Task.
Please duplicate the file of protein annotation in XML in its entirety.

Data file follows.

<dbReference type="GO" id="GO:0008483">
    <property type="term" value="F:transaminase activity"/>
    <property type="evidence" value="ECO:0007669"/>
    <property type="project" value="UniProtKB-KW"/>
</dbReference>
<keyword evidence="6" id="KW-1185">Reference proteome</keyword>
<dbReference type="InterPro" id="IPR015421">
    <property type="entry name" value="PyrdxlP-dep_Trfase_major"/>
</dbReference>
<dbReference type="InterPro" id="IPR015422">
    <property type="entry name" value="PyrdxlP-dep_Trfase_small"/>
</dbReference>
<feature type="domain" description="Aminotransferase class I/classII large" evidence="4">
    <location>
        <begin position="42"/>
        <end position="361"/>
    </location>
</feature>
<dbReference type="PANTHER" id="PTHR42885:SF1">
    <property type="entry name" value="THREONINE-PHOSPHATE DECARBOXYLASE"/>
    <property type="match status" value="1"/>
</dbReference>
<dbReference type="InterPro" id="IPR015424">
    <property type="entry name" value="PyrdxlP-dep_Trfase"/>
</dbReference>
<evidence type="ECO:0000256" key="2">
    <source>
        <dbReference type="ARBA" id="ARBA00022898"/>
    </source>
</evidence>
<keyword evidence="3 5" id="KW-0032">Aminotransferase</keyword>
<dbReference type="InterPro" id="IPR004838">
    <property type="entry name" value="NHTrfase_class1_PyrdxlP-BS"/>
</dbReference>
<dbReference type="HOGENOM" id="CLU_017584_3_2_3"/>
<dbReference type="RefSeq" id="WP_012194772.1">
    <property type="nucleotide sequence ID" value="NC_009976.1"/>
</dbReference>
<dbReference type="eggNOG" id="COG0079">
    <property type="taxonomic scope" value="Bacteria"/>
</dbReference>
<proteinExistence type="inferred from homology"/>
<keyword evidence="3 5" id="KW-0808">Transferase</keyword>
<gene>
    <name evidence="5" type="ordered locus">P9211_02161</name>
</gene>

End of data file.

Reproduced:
<dbReference type="GO" id="GO:0008483">
    <property type="term" value="F:transaminase activity"/>
    <property type="evidence" value="ECO:0007669"/>
    <property type="project" value="UniProtKB-KW"/>
</dbReference>
<keyword evidence="6" id="KW-1185">Reference proteome</keyword>
<dbReference type="InterPro" id="IPR015421">
    <property type="entry name" value="PyrdxlP-dep_Trfase_major"/>
</dbReference>
<dbReference type="InterPro" id="IPR015422">
    <property type="entry name" value="PyrdxlP-dep_Trfase_small"/>
</dbReference>
<feature type="domain" description="Aminotransferase class I/classII large" evidence="4">
    <location>
        <begin position="42"/>
        <end position="361"/>
    </location>
</feature>
<dbReference type="PANTHER" id="PTHR42885:SF1">
    <property type="entry name" value="THREONINE-PHOSPHATE DECARBOXYLASE"/>
    <property type="match status" value="1"/>
</dbReference>
<dbReference type="InterPro" id="IPR015424">
    <property type="entry name" value="PyrdxlP-dep_Trfase"/>
</dbReference>
<evidence type="ECO:0000256" key="2">
    <source>
        <dbReference type="ARBA" id="ARBA00022898"/>
    </source>
</evidence>
<keyword evidence="3 5" id="KW-0032">Aminotransferase</keyword>
<dbReference type="InterPro" id="IPR004838">
    <property type="entry name" value="NHTrfase_class1_PyrdxlP-BS"/>
</dbReference>
<dbReference type="HOGENOM" id="CLU_017584_3_2_3"/>
<dbReference type="RefSeq" id="WP_012194772.1">
    <property type="nucleotide sequence ID" value="NC_009976.1"/>
</dbReference>
<dbReference type="eggNOG" id="COG0079">
    <property type="taxonomic scope" value="Bacteria"/>
</dbReference>
<proteinExistence type="inferred from homology"/>
<keyword evidence="3 5" id="KW-0808">Transferase</keyword>
<gene>
    <name evidence="5" type="ordered locus">P9211_02161</name>
</gene>